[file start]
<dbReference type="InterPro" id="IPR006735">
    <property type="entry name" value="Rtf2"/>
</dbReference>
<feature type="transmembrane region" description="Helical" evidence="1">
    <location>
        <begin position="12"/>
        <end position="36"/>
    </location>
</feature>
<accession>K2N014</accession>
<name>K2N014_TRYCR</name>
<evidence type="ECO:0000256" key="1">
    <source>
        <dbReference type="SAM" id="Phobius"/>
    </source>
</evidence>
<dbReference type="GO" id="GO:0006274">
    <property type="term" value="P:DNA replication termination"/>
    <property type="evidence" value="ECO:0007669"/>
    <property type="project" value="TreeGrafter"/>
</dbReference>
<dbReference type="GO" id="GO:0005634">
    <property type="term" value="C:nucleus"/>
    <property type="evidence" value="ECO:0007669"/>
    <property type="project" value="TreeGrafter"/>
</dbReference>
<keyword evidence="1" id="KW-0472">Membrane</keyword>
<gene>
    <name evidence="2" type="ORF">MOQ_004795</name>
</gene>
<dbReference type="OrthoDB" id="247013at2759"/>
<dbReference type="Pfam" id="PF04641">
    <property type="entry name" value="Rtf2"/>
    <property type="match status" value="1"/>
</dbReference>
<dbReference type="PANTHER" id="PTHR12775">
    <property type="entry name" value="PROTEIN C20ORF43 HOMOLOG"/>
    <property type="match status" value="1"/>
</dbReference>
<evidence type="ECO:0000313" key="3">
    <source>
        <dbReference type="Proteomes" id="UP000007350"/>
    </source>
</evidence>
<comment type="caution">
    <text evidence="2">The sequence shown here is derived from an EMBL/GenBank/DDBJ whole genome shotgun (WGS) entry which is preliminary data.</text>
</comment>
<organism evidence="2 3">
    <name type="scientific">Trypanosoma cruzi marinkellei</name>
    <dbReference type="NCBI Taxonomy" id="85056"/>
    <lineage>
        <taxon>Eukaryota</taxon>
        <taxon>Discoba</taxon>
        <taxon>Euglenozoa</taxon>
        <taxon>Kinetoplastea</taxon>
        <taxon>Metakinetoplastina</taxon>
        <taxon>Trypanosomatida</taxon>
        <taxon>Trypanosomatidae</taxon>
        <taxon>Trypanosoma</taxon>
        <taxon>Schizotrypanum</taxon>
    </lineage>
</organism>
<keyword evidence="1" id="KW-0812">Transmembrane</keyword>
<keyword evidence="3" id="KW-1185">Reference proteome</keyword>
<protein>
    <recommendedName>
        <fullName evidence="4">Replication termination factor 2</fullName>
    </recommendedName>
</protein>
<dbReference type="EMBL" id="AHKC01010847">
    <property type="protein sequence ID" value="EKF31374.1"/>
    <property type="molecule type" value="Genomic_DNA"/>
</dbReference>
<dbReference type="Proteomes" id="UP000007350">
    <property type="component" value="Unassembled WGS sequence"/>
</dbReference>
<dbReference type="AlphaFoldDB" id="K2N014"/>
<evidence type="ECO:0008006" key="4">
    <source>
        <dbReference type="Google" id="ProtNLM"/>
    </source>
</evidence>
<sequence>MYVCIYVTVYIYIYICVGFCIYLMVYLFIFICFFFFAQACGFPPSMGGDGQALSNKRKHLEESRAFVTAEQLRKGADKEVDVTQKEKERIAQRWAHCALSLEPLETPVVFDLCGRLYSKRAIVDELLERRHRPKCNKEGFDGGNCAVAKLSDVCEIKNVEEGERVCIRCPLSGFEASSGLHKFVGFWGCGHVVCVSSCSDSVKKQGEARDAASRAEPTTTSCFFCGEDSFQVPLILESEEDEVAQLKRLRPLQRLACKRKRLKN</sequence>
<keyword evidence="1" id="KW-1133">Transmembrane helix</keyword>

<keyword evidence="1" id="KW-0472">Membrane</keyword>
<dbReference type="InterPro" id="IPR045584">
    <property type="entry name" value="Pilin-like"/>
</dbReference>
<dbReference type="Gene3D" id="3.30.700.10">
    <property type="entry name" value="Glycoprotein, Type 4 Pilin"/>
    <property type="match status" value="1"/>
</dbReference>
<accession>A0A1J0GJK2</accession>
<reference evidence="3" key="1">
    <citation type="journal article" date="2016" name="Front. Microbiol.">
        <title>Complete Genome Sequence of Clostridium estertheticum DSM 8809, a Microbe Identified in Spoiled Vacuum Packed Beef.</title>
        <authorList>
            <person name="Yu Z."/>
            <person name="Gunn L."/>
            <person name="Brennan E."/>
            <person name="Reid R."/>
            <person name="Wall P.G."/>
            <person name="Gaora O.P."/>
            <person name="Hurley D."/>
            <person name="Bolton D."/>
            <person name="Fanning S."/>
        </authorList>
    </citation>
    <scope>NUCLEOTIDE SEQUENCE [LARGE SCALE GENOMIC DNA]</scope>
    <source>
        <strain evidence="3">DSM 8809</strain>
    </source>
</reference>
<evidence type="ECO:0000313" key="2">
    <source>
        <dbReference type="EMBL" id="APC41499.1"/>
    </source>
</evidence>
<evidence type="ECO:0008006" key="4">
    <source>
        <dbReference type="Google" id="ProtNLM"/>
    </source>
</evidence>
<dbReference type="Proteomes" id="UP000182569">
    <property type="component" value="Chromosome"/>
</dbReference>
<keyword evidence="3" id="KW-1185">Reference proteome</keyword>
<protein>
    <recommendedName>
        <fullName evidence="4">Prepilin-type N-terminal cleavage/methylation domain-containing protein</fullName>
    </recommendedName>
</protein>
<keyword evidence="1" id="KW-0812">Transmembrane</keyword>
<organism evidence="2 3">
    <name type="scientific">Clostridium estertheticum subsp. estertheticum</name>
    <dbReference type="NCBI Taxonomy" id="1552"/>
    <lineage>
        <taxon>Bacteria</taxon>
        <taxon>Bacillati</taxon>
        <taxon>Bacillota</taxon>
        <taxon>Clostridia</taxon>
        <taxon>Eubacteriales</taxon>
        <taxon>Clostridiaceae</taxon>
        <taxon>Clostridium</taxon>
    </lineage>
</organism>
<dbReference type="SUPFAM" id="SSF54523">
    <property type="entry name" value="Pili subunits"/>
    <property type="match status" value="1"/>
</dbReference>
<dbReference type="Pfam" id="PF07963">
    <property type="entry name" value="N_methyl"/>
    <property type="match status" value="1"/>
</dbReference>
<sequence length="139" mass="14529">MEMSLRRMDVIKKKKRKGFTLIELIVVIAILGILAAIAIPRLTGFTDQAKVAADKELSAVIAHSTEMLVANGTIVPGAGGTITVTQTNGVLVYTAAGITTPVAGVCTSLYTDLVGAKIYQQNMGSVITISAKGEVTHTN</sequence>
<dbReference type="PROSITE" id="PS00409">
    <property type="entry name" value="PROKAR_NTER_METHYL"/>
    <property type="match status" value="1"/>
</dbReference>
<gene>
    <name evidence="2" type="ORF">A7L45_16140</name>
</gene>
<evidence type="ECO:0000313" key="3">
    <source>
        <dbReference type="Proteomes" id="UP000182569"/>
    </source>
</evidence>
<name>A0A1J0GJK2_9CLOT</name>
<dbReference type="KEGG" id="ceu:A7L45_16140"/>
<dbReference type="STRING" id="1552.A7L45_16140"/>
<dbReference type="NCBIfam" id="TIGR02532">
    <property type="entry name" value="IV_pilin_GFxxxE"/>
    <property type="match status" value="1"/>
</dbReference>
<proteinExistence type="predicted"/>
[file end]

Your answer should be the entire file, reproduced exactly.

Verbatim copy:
<dbReference type="InterPro" id="IPR006735">
    <property type="entry name" value="Rtf2"/>
</dbReference>
<feature type="transmembrane region" description="Helical" evidence="1">
    <location>
        <begin position="12"/>
        <end position="36"/>
    </location>
</feature>
<accession>K2N014</accession>
<name>K2N014_TRYCR</name>
<evidence type="ECO:0000256" key="1">
    <source>
        <dbReference type="SAM" id="Phobius"/>
    </source>
</evidence>
<dbReference type="GO" id="GO:0006274">
    <property type="term" value="P:DNA replication termination"/>
    <property type="evidence" value="ECO:0007669"/>
    <property type="project" value="TreeGrafter"/>
</dbReference>
<dbReference type="GO" id="GO:0005634">
    <property type="term" value="C:nucleus"/>
    <property type="evidence" value="ECO:0007669"/>
    <property type="project" value="TreeGrafter"/>
</dbReference>
<keyword evidence="1" id="KW-0472">Membrane</keyword>
<gene>
    <name evidence="2" type="ORF">MOQ_004795</name>
</gene>
<dbReference type="OrthoDB" id="247013at2759"/>
<dbReference type="Pfam" id="PF04641">
    <property type="entry name" value="Rtf2"/>
    <property type="match status" value="1"/>
</dbReference>
<dbReference type="PANTHER" id="PTHR12775">
    <property type="entry name" value="PROTEIN C20ORF43 HOMOLOG"/>
    <property type="match status" value="1"/>
</dbReference>
<evidence type="ECO:0000313" key="3">
    <source>
        <dbReference type="Proteomes" id="UP000007350"/>
    </source>
</evidence>
<comment type="caution">
    <text evidence="2">The sequence shown here is derived from an EMBL/GenBank/DDBJ whole genome shotgun (WGS) entry which is preliminary data.</text>
</comment>
<organism evidence="2 3">
    <name type="scientific">Trypanosoma cruzi marinkellei</name>
    <dbReference type="NCBI Taxonomy" id="85056"/>
    <lineage>
        <taxon>Eukaryota</taxon>
        <taxon>Discoba</taxon>
        <taxon>Euglenozoa</taxon>
        <taxon>Kinetoplastea</taxon>
        <taxon>Metakinetoplastina</taxon>
        <taxon>Trypanosomatida</taxon>
        <taxon>Trypanosomatidae</taxon>
        <taxon>Trypanosoma</taxon>
        <taxon>Schizotrypanum</taxon>
    </lineage>
</organism>
<keyword evidence="1" id="KW-0812">Transmembrane</keyword>
<keyword evidence="3" id="KW-1185">Reference proteome</keyword>
<protein>
    <recommendedName>
        <fullName evidence="4">Replication termination factor 2</fullName>
    </recommendedName>
</protein>
<dbReference type="EMBL" id="AHKC01010847">
    <property type="protein sequence ID" value="EKF31374.1"/>
    <property type="molecule type" value="Genomic_DNA"/>
</dbReference>
<dbReference type="Proteomes" id="UP000007350">
    <property type="component" value="Unassembled WGS sequence"/>
</dbReference>
<dbReference type="AlphaFoldDB" id="K2N014"/>
<evidence type="ECO:0008006" key="4">
    <source>
        <dbReference type="Google" id="ProtNLM"/>
    </source>
</evidence>
<sequence>MYVCIYVTVYIYIYICVGFCIYLMVYLFIFICFFFFAQACGFPPSMGGDGQALSNKRKHLEESRAFVTAEQLRKGADKEVDVTQKEKERIAQRWAHCALSLEPLETPVVFDLCGRLYSKRAIVDELLERRHRPKCNKEGFDGGNCAVAKLSDVCEIKNVEEGERVCIRCPLSGFEASSGLHKFVGFWGCGHVVCVSSCSDSVKKQGEARDAASRAEPTTTSCFFCGEDSFQVPLILESEEDEVAQLKRLRPLQRLACKRKRLKN</sequence>
<keyword evidence="1" id="KW-1133">Transmembrane helix</keyword>

<keyword evidence="1" id="KW-0472">Membrane</keyword>
<dbReference type="InterPro" id="IPR045584">
    <property type="entry name" value="Pilin-like"/>
</dbReference>
<dbReference type="Gene3D" id="3.30.700.10">
    <property type="entry name" value="Glycoprotein, Type 4 Pilin"/>
    <property type="match status" value="1"/>
</dbReference>
<accession>A0A1J0GJK2</accession>
<reference evidence="3" key="1">
    <citation type="journal article" date="2016" name="Front. Microbiol.">
        <title>Complete Genome Sequence of Clostridium estertheticum DSM 8809, a Microbe Identified in Spoiled Vacuum Packed Beef.</title>
        <authorList>
            <person name="Yu Z."/>
            <person name="Gunn L."/>
            <person name="Brennan E."/>
            <person name="Reid R."/>
            <person name="Wall P.G."/>
            <person name="Gaora O.P."/>
            <person name="Hurley D."/>
            <person name="Bolton D."/>
            <person name="Fanning S."/>
        </authorList>
    </citation>
    <scope>NUCLEOTIDE SEQUENCE [LARGE SCALE GENOMIC DNA]</scope>
    <source>
        <strain evidence="3">DSM 8809</strain>
    </source>
</reference>
<evidence type="ECO:0000313" key="2">
    <source>
        <dbReference type="EMBL" id="APC41499.1"/>
    </source>
</evidence>
<evidence type="ECO:0008006" key="4">
    <source>
        <dbReference type="Google" id="ProtNLM"/>
    </source>
</evidence>
<dbReference type="Proteomes" id="UP000182569">
    <property type="component" value="Chromosome"/>
</dbReference>
<keyword evidence="3" id="KW-1185">Reference proteome</keyword>
<protein>
    <recommendedName>
        <fullName evidence="4">Prepilin-type N-terminal cleavage/methylation domain-containing protein</fullName>
    </recommendedName>
</protein>
<keyword evidence="1" id="KW-0812">Transmembrane</keyword>
<organism evidence="2 3">
    <name type="scientific">Clostridium estertheticum subsp. estertheticum</name>
    <dbReference type="NCBI Taxonomy" id="1552"/>
    <lineage>
        <taxon>Bacteria</taxon>
        <taxon>Bacillati</taxon>
        <taxon>Bacillota</taxon>
        <taxon>Clostridia</taxon>
        <taxon>Eubacteriales</taxon>
        <taxon>Clostridiaceae</taxon>
        <taxon>Clostridium</taxon>
    </lineage>
</organism>
<dbReference type="SUPFAM" id="SSF54523">
    <property type="entry name" value="Pili subunits"/>
    <property type="match status" value="1"/>
</dbReference>
<dbReference type="Pfam" id="PF07963">
    <property type="entry name" value="N_methyl"/>
    <property type="match status" value="1"/>
</dbReference>
<sequence length="139" mass="14529">MEMSLRRMDVIKKKKRKGFTLIELIVVIAILGILAAIAIPRLTGFTDQAKVAADKELSAVIAHSTEMLVANGTIVPGAGGTITVTQTNGVLVYTAAGITTPVAGVCTSLYTDLVGAKIYQQNMGSVITISAKGEVTHTN</sequence>
<dbReference type="PROSITE" id="PS00409">
    <property type="entry name" value="PROKAR_NTER_METHYL"/>
    <property type="match status" value="1"/>
</dbReference>
<gene>
    <name evidence="2" type="ORF">A7L45_16140</name>
</gene>
<evidence type="ECO:0000313" key="3">
    <source>
        <dbReference type="Proteomes" id="UP000182569"/>
    </source>
</evidence>
<name>A0A1J0GJK2_9CLOT</name>
<dbReference type="KEGG" id="ceu:A7L45_16140"/>
<dbReference type="STRING" id="1552.A7L45_16140"/>
<dbReference type="NCBIfam" id="TIGR02532">
    <property type="entry name" value="IV_pilin_GFxxxE"/>
    <property type="match status" value="1"/>
</dbReference>
<proteinExistence type="predicted"/>